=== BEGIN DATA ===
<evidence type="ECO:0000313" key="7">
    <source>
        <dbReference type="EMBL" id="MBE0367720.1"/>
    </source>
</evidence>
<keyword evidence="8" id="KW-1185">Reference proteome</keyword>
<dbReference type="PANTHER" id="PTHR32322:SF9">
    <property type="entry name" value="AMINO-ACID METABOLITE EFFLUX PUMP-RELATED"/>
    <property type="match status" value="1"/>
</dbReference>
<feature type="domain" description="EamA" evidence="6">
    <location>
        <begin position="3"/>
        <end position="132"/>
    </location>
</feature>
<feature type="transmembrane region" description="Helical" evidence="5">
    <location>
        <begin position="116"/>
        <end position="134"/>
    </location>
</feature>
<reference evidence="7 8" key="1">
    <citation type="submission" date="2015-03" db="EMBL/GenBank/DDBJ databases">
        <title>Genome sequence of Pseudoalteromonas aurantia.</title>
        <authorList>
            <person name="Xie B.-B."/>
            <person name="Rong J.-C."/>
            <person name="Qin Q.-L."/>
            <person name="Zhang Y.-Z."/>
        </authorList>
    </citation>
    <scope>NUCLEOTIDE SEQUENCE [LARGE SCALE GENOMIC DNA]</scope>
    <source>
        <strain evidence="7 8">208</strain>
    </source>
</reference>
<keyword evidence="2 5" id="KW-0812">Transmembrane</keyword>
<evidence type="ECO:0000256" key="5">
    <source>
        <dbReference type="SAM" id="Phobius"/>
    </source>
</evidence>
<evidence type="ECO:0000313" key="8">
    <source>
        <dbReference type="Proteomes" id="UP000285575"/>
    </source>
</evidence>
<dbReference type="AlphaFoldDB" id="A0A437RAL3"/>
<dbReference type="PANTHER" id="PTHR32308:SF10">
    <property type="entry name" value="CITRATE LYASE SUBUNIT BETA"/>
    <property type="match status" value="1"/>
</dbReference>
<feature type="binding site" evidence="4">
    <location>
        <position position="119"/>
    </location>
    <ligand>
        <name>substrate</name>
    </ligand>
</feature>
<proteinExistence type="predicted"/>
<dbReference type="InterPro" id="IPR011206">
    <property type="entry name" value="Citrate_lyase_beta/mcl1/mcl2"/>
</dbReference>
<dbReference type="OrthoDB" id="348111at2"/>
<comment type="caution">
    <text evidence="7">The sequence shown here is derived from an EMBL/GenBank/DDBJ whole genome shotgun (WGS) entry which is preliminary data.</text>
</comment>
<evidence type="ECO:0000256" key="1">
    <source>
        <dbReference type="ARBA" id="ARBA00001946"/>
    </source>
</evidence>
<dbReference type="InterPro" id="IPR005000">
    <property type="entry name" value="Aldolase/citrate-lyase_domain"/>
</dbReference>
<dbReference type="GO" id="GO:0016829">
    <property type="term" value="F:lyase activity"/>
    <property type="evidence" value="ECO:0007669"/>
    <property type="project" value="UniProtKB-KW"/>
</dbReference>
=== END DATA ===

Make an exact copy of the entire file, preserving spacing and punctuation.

<evidence type="ECO:0000313" key="7">
    <source>
        <dbReference type="EMBL" id="MBE0367720.1"/>
    </source>
</evidence>
<keyword evidence="8" id="KW-1185">Reference proteome</keyword>
<dbReference type="PANTHER" id="PTHR32322:SF9">
    <property type="entry name" value="AMINO-ACID METABOLITE EFFLUX PUMP-RELATED"/>
    <property type="match status" value="1"/>
</dbReference>
<feature type="domain" description="EamA" evidence="6">
    <location>
        <begin position="3"/>
        <end position="132"/>
    </location>
</feature>
<feature type="transmembrane region" description="Helical" evidence="5">
    <location>
        <begin position="116"/>
        <end position="134"/>
    </location>
</feature>
<reference evidence="7 8" key="1">
    <citation type="submission" date="2015-03" db="EMBL/GenBank/DDBJ databases">
        <title>Genome sequence of Pseudoalteromonas aurantia.</title>
        <authorList>
            <person name="Xie B.-B."/>
            <person name="Rong J.-C."/>
            <person name="Qin Q.-L."/>
            <person name="Zhang Y.-Z."/>
        </authorList>
    </citation>
    <scope>NUCLEOTIDE SEQUENCE [LARGE SCALE GENOMIC DNA]</scope>
    <source>
        <strain evidence="7 8">208</strain>
    </source>
</reference>
<keyword evidence="2 5" id="KW-0812">Transmembrane</keyword>
<evidence type="ECO:0000256" key="5">
    <source>
        <dbReference type="SAM" id="Phobius"/>
    </source>
</evidence>
<evidence type="ECO:0000313" key="8">
    <source>
        <dbReference type="Proteomes" id="UP000285575"/>
    </source>
</evidence>
<dbReference type="AlphaFoldDB" id="A0A437RAL3"/>
<dbReference type="PANTHER" id="PTHR32308:SF10">
    <property type="entry name" value="CITRATE LYASE SUBUNIT BETA"/>
    <property type="match status" value="1"/>
</dbReference>
<feature type="binding site" evidence="4">
    <location>
        <position position="119"/>
    </location>
    <ligand>
        <name>substrate</name>
    </ligand>
</feature>
<proteinExistence type="predicted"/>
<dbReference type="InterPro" id="IPR011206">
    <property type="entry name" value="Citrate_lyase_beta/mcl1/mcl2"/>
</dbReference>
<dbReference type="OrthoDB" id="348111at2"/>
<comment type="caution">
    <text evidence="7">The sequence shown here is derived from an EMBL/GenBank/DDBJ whole genome shotgun (WGS) entry which is preliminary data.</text>
</comment>
<evidence type="ECO:0000256" key="1">
    <source>
        <dbReference type="ARBA" id="ARBA00001946"/>
    </source>
</evidence>
<dbReference type="InterPro" id="IPR005000">
    <property type="entry name" value="Aldolase/citrate-lyase_domain"/>
</dbReference>
<dbReference type="GO" id="GO:0016829">
    <property type="term" value="F:lyase activity"/>
    <property type="evidence" value="ECO:0007669"/>
    <property type="project" value="UniProtKB-KW"/>
</dbReference>